Stars Over Florida

Stars Over Florida


  • Stars Over Florida

Published Date

  • published 1940


[page 5]
but a well defined team. The lower is the great sparkling blue-colored
Sirius, brightest star in the heavens. The higher is the less prominent
Procyon, a Greek name meaning "before the dog." Sirius was the fabled
dog that accompanied Orion. It is our brightest first-magnitude star;
being only nine light-years distant. Sirius has a companion star not
visible to the naked eye, of such mass that a pint of its matter would
weigh 25 tons.

There is a considerable stretch of sky between Procyon and the
next bright star of the south-Spica, known to dwellers of Arabia as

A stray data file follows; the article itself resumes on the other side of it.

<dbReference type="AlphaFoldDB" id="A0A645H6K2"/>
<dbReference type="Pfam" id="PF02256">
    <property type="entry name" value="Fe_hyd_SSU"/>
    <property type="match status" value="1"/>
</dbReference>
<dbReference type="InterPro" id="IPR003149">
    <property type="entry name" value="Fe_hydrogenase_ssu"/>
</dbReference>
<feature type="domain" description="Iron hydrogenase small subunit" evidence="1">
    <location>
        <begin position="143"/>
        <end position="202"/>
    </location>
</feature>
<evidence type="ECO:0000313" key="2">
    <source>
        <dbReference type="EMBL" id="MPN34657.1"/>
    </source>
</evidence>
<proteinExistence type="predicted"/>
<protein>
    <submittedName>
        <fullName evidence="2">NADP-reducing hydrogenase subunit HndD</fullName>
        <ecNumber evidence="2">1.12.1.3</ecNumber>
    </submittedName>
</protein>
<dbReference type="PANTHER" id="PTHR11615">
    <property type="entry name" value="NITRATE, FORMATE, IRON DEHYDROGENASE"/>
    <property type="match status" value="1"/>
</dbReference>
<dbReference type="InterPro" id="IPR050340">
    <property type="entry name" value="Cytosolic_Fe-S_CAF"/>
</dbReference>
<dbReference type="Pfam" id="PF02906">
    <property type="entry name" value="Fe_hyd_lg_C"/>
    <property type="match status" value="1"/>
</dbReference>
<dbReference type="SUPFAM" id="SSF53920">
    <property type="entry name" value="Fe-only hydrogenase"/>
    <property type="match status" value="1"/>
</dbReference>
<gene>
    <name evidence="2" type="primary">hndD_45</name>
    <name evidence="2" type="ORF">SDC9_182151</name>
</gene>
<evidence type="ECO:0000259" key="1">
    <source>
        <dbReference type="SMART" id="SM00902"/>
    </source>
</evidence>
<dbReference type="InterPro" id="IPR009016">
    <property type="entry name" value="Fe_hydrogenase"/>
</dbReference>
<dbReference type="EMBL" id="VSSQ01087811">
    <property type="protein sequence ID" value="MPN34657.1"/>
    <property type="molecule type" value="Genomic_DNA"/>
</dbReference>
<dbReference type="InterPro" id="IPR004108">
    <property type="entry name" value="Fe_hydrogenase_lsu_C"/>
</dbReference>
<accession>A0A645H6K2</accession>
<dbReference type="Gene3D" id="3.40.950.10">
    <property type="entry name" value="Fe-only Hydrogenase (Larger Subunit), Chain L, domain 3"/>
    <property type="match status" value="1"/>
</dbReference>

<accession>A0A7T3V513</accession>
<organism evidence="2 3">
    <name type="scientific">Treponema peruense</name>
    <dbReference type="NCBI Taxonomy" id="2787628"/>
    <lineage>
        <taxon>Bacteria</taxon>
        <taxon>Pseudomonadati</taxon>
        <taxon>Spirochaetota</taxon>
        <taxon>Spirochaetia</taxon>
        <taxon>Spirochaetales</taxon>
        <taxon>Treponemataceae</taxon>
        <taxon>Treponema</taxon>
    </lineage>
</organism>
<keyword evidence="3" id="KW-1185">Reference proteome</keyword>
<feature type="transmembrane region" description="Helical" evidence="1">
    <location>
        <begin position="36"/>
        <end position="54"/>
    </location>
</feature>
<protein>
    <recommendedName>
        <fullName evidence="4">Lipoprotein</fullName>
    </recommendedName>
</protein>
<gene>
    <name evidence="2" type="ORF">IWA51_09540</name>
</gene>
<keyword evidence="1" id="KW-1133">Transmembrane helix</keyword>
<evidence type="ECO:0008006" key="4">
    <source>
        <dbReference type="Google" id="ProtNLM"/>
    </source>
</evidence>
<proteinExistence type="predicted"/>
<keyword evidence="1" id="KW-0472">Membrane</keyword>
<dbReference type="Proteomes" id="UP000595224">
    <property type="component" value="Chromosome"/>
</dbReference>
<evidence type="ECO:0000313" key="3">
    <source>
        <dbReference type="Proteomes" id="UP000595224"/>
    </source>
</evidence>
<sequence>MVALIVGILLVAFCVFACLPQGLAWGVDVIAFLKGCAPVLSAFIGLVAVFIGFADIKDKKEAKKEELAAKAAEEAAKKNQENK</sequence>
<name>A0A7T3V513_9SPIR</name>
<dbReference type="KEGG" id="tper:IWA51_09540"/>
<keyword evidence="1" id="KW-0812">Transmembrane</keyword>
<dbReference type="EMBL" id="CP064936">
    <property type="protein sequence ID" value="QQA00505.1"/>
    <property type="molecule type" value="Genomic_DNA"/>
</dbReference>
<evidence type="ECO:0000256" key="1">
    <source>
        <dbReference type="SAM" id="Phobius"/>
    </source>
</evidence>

"The Lonely One." Spica's position can be determined by a line drawn
from Regulus, in the north, parallel to the handle of the Big Dipper.
West of Spica, with the upper two of four bright stars pointing to Spica,
is the constellation Corvus, under which the Southern Cross appears to
the eye south of the latitude of Palm Beach. At higher level, appears
Aquila which, according to Greek legend, was the eagle the god [sic]
Jupiter kept beside his throne. Aquila consists of three evenly-divided
stars with the brightest, steel-blue Altair, in the center. Jupiter's "eagle"
is easily located as the western apex of a great triangle formed with
Antares and the North Star.

The three stars of Aquila also point to Vega, to the north. A brilliant
blue star, it is the brightest north of the equator. A line extended eastward
from Vega reaches Deneb, the peak star of the constellation known as the
Northern Cross. In the broad zone between Deneb and the Pleiades, is
lonely Fomalhaut, riding low above the Southern horizon in autumn.